MUMBAI: As someone with a deep interest in cultures from across the globe, "Junior MasterChef Australia" judge Jock Zonfrillo says he was looking forward to travel to India this year but the coronavirus pandemic put a break on his plans.
The celebrity chef, however, is hopeful about visiting the country in 2021 if the travel restrictions ease off.
"One of the main reasons to come there is to investigate cuisines of different regions like Kashmir, Punjab, Bengal, etc. I want to understand the differences in these regions and why it is like that, the flavours, etc."
"But COVID has put a stop to that. Hopefully, it is on cards for next year if travel restrictions ease off. While growing up in Scotland, which has a large Indian population I would end up eating a lot of Indian dishes. So, it is familiar to me," Zonfrillo told PTI in an interview.
Born to a Scottish mother and Italian father, the restaurateur said he had an insight into cultural differences from a young age but as he grew older, he realized there were more than the two cultures in the world.
And then began his search for finding new cultures for food, he added.
During his school days, Zonfrillo worked as a part-time dishwasher and at the age of 15, he left school to become a chef.
He has worked for world renowned chefs like Marco Pierre White and David Cavalier. Zonfrillo said food has helped him sail through troubled times.
"It has led me from Scotland to here in Australia and will go beyond. I am grateful to have found food. It has helped me understand and find a path out of those troubled times and move forward in life. It has given me a diverse group of experiences and friends. It has allowed me to travel the world, understand culture. All this is invaluable, it can't be learnt in a school," he said.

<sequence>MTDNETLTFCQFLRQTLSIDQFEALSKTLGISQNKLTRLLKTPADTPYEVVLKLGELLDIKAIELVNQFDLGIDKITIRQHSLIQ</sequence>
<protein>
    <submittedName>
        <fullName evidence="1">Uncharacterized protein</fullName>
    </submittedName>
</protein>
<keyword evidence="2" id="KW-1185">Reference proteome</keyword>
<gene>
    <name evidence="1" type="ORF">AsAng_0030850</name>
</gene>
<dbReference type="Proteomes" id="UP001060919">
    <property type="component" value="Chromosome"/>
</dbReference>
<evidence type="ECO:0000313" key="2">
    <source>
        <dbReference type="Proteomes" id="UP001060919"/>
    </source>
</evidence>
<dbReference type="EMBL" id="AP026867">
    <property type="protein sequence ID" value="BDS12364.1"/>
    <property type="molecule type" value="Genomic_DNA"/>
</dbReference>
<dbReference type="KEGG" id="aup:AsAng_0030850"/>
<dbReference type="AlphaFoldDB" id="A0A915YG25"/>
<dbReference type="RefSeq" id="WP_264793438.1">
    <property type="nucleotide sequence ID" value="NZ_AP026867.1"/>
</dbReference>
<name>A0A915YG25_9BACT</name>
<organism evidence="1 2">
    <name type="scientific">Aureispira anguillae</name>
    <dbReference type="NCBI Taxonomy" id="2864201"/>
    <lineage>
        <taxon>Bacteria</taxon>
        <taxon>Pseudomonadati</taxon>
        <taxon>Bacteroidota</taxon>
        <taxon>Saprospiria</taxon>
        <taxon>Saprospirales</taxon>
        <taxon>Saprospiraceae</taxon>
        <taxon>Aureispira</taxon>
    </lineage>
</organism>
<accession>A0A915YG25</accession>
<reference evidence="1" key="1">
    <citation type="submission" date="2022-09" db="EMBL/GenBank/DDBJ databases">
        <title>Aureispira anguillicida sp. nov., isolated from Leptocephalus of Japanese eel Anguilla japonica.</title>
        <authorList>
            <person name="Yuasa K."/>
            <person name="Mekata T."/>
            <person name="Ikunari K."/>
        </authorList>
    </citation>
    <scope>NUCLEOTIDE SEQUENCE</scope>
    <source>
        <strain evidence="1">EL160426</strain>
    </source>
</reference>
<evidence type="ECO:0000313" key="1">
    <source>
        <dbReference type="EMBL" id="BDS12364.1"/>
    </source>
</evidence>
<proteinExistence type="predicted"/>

Zonfrillo said he is happy restaurants and cafes are opening up in Melbourne, where his reality cooking show "Junior MasterChef Australia" is being shot.
Under the guidance of Zonfrillo and his co-judges Melissa Leong and Andy Allen, the 14 little chefs-in-the-making have taken all by storm.
The show is streaming on Disney+ Hotstar Premium.
"It is a tough call and you do lose a very good cook, who had cooked fantastic throughout the season but choke out on the day. At the end of the day, it is competition. The worst dish goes home and we have to be honest," he said.
Leong, 38, said being a food and travel writer for a decade, the experience has given her the ground understanding of the restaurant industry. Prior to this, she has been a judge on a competitive cooking show called "The Chefs' Line".
She believes food has always been an integral part of one's life either in joyous or sad moments.
"Food is a powerful way to connect with people and it is something I realised very early and appreciate that food is my profession. I love food from around the world, you get to experience various cultures through food, even if you don't understand the language and customs," Leong said.